ADHD Budgeting Made Easy! (a.k.a. Get your spending under control)

Do you always seem to be running out of money? Are you one of the reasons banks can afford to give away free checking?  (You bounce a lot of checks!)  Do you often leave the house with great intentions, but get swept away in the moment and spend more than you had planned?  There are simple things you can do to get your spending under control.  A budget helps you think about what you want to spend when you are in the space to use your best judgment.  Then there are things you can do to help keep your impulses under control and stick with your plan. You don’t have to make a complicated budget to get started.  Here’s a simple way to create an budget for your “fun” money.

  • Figure out how much money you spend each week on things like eating out, gas, coffee, concerts, downloads, and more.  It might look something like this:  lunch $50, gas $40, coffee $30, Friday/Saturday night out $50, incidentals $30.  Total:  $200.  This is your “Spending Money Budget.”
  • Make a commitment to yourself to stick with your budget. Ask yourself honestly:  Do I have this much money to spend each week?  Does it cover everything I like to spend money on?  Does this leave me enough money for essentials like rent, cell phone, cable, and groceries?  Am I able to set any money aside for something unexpected, like a forgotten birthday or a flat tire repair?  If you can answer “yes” to these questions, go to the next step.  If not, go back and adjust your Spending Money Budget accordingly.  (Remember, no one has enough money to buy everything they want, all the time!)
  • Withdraw your spending money for the week from your bank.  Make just one withdrawal for the total amount, to last the entire week.  Withdraw the same amount each week on the same day.  Don’t let yourself make any more withdrawals until the next week.  Don’t use a credit card if you fall short.  And don’t borrow any money from friends to cover your expenses!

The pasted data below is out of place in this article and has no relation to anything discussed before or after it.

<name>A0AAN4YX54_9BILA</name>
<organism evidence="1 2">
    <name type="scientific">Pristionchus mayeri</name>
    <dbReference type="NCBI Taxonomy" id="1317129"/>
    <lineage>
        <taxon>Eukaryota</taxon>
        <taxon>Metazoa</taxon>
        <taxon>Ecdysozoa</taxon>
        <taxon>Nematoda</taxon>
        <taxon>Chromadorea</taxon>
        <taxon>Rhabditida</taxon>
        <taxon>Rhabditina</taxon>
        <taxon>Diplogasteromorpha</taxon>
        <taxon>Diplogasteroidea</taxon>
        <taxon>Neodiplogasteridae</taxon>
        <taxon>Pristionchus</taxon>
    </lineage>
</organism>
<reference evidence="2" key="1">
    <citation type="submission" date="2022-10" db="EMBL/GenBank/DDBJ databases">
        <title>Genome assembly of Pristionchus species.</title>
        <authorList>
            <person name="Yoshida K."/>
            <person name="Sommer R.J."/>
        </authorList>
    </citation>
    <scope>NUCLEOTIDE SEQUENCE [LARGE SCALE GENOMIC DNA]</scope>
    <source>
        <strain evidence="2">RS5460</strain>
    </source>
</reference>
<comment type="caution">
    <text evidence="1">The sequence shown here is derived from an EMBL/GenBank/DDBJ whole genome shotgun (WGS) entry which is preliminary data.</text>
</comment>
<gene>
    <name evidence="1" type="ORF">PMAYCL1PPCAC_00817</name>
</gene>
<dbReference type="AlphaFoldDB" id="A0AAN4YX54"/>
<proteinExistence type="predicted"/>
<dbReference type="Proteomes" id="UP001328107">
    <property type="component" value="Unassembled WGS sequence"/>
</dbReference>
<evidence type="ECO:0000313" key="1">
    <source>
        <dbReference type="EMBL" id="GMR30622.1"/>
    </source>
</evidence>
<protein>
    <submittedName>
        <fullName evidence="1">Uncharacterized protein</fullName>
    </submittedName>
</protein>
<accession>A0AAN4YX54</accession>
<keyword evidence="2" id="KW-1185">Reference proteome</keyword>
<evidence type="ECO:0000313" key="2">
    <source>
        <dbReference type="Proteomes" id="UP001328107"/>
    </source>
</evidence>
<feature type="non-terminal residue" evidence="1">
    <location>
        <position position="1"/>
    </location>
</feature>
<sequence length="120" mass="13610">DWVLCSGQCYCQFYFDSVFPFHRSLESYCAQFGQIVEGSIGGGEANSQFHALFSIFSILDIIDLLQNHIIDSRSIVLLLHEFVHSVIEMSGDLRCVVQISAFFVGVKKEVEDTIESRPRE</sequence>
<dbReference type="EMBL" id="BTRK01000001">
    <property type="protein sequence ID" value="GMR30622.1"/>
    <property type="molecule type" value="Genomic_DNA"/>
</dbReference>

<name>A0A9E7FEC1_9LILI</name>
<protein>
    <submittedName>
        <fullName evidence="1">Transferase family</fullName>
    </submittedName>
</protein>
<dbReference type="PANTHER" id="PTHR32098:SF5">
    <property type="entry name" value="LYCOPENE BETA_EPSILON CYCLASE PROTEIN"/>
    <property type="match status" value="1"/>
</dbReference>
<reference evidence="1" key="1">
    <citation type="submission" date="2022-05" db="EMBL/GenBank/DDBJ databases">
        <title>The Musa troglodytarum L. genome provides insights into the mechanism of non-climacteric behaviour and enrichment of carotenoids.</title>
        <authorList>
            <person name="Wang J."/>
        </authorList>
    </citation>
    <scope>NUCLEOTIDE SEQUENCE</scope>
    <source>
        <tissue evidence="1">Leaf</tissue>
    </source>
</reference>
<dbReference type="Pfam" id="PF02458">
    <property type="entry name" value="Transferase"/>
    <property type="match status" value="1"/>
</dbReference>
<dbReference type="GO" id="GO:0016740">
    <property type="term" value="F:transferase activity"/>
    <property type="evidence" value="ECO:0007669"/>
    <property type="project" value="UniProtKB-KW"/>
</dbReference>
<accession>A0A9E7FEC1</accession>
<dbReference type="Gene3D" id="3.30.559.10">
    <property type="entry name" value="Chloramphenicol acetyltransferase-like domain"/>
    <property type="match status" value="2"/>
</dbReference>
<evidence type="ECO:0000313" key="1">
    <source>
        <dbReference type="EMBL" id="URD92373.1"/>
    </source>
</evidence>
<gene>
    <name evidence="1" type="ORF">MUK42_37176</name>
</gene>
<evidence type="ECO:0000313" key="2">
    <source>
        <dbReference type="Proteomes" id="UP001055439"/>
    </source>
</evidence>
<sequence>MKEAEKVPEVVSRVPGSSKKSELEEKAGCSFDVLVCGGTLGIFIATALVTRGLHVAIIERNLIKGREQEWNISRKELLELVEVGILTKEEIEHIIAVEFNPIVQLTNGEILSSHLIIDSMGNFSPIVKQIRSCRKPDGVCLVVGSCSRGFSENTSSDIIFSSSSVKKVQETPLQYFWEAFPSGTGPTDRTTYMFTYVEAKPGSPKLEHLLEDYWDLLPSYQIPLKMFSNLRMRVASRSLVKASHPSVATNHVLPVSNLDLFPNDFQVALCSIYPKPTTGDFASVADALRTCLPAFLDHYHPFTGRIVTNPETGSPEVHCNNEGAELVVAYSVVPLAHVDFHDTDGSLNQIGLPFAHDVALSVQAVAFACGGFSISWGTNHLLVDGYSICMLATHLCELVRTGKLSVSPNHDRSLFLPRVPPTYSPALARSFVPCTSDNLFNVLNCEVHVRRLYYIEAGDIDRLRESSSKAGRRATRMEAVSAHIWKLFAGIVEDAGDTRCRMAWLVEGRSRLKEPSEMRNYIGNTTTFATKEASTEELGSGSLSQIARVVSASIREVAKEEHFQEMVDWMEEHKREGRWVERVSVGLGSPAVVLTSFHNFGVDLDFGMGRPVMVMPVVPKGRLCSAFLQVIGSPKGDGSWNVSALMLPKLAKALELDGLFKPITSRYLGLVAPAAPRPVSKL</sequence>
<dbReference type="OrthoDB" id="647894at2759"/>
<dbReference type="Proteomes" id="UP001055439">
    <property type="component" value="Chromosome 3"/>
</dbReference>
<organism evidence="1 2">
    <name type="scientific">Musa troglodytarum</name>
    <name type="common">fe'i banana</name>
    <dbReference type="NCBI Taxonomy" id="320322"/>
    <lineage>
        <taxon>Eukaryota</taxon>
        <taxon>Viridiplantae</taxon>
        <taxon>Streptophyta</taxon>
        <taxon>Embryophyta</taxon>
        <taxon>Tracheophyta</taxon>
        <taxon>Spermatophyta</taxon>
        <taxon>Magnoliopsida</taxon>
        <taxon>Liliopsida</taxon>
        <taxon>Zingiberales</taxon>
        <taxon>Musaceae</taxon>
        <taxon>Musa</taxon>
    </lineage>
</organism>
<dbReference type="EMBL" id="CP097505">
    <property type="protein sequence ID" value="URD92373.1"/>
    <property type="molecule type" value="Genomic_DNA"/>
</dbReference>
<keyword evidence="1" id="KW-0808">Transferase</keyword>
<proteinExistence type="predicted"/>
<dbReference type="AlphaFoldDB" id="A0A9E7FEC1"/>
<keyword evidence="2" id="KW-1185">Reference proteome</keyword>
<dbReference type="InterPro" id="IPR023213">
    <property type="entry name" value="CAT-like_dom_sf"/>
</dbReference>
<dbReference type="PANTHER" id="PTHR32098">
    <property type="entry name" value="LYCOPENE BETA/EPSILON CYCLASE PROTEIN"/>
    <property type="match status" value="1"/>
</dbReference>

• Stick to your plan. You might decide you want to carry only a couple of day’s cash with you at a time.  That way, you are less likely to spend it on an impulse.  Or keep it all you’re your wallet, but put some aside in a different pocket for later in the week.  Don’t pay for downloads with your debit or credit card.  Instead, buy a download gift certificate from a store like Safeway.  Think ahead about what you are planning for the weekend, so you’ll have enough money.  If you start to run short, you might need to change your plans.
  • Make a spending list before you leave the house. Think about what you might spend money on and make a list of the things you need.  Make another list of things you’ll be tempted to spend money on as an impulse.  Figure out what are you going to do when you are tempted to make an unplanned purchase.  And stick to your list!
  • Wrap up your ATM card!  Leave your card in your wallet, but wrap it up and write a note to yourself that you are sticking to your plan.
  • Ask your friends to help you.
  • Rubber band your wallet with another note that says “do I really need this?”
  • Be creative and come up with your own ideas
  • Evaluate how you did and make small adjustments to your budget.  Were you able to stick with your budget?  Did you run out of money early?  Did you underestimate how much money you really needed for something like gas?  Is there something you can cut that you don’t really need?  Think about how you did and adjust your budget if you need to. The point is not to have an inflexible plan, instead get one that works for you!

These suggestions are an easy way to make a budget and gave you some ideas of how to stick with it.  If you have other creative ideas of what you do to keep your spending under control, please share them with others as a comment on this page.

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3 Responses

  1. Maddie

    One trick I found that worked for me when I first started having to really stick to a budget was I would put my daily spending money in an envelope: I would open the envelope in the morning and that was it. If there was any left over I could use it the next day but when I was out, I was out. I was in college at the time so I didn’t carry my ATM card with me, I kept it locked in my desk- I would have to make a SPECIAL trip to get it. Which was inconvenient, and thus less tempting.

  2. John

    Recently I’ve found the noted card trick is working for me. In my case, it’s a sticky note on the card with the current balance, how much credit is left and a caution if it’s too risky to use, restricted or ok to use.